A new drug to treat asthma and hay fever is about to undergo trials in humans.
The drug RPL554 apparently has the potential to effectively treat the respiratory diseases but without many of the side-effects most currently available drugs produce.
The trial will be carried out at the Centre for Human Drug Research (CHDR) in the Netherlands on as many as 60 people - it is expected to start in November and be completed by summer next year.
If these preliminary trials testing for safety and efficacy are successful, they will be followed by trials involving hundreds of patients; the drug could be available in three to four years' time.
The once-a-day treatment is already being regarded as a potential 'breakthrough' in the treatment of asthma and hay fever and will mean asthma sufferers will need only a single daily puff from their inhaler to stop the symptoms.
According to Dr. Clive Page, chairman of Verona Pharma, which is developing the treatment, the company is also investigating other novel compounds to tackle respiratory diseases based on anti-inflammatory substances found in starfish and a treatment for coughs.
The drug was initially invented by Sir David Jack who developed many of the asthma drugs currently in use.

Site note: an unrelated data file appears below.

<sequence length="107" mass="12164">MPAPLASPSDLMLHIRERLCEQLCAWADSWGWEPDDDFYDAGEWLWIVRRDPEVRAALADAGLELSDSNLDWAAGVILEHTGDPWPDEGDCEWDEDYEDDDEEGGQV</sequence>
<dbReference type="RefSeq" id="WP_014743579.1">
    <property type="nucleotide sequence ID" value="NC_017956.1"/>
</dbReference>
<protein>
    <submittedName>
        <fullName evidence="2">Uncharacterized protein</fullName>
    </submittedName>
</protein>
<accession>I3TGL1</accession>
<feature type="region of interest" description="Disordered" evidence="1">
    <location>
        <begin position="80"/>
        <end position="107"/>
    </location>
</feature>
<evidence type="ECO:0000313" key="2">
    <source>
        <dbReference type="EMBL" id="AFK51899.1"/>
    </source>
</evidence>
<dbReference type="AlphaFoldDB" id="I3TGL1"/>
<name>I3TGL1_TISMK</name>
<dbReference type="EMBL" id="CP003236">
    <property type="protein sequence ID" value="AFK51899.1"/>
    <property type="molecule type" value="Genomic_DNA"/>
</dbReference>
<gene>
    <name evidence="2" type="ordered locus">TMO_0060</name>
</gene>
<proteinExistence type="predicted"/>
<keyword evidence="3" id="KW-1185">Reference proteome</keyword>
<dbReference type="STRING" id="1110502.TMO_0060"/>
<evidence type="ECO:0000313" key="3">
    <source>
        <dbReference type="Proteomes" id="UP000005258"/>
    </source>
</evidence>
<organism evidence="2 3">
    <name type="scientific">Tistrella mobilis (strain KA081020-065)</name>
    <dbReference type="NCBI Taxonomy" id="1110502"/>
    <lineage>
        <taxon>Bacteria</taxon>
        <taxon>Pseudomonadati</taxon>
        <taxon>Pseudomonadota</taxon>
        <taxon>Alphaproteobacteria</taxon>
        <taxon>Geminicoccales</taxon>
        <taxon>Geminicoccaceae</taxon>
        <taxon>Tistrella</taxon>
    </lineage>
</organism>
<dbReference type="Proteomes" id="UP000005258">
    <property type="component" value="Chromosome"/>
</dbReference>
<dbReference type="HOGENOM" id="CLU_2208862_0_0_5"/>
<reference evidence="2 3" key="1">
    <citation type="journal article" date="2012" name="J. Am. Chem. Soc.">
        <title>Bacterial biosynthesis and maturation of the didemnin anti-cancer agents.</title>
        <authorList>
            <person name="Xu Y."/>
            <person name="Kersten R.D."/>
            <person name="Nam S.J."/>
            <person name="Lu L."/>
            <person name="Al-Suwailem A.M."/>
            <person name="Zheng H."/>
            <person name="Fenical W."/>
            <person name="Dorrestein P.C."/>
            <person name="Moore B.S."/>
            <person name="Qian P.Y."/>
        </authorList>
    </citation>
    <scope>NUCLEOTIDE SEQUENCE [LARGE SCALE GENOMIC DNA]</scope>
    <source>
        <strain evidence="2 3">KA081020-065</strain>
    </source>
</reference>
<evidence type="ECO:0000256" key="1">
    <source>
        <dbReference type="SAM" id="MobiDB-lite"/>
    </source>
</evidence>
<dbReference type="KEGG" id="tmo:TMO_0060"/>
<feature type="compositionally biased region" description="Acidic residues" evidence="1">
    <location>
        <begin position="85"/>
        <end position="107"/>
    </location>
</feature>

Dr. Page who is a professor of pharmacology at King's College London, says RPL554 is a single molecule that does both jobs and should have fewer side effect profile and he says they are cautiously optimistic that they can develop a treatment where one puff will last all day.
Current treatments for asthma and hay fever sufferers are beta-agonists, which open up the airways, and inhaled steroids, which dampen down the inflammation that causes irritation - they are either taken together or singly.
But they have serious side effects, including possible harm to the cardiovascular system and the 'shakes' reported by many patients from excess use.
Experts say little progress has been made recently with alternative, effective and practical treatment options for a wide range of people with asthma and hay fever and by combining anti-inflammatory properties and the ability to overcome airway narrowing in a single long-lasting dose via the nose, RPL554 could offer real hope of a significant breakthrough.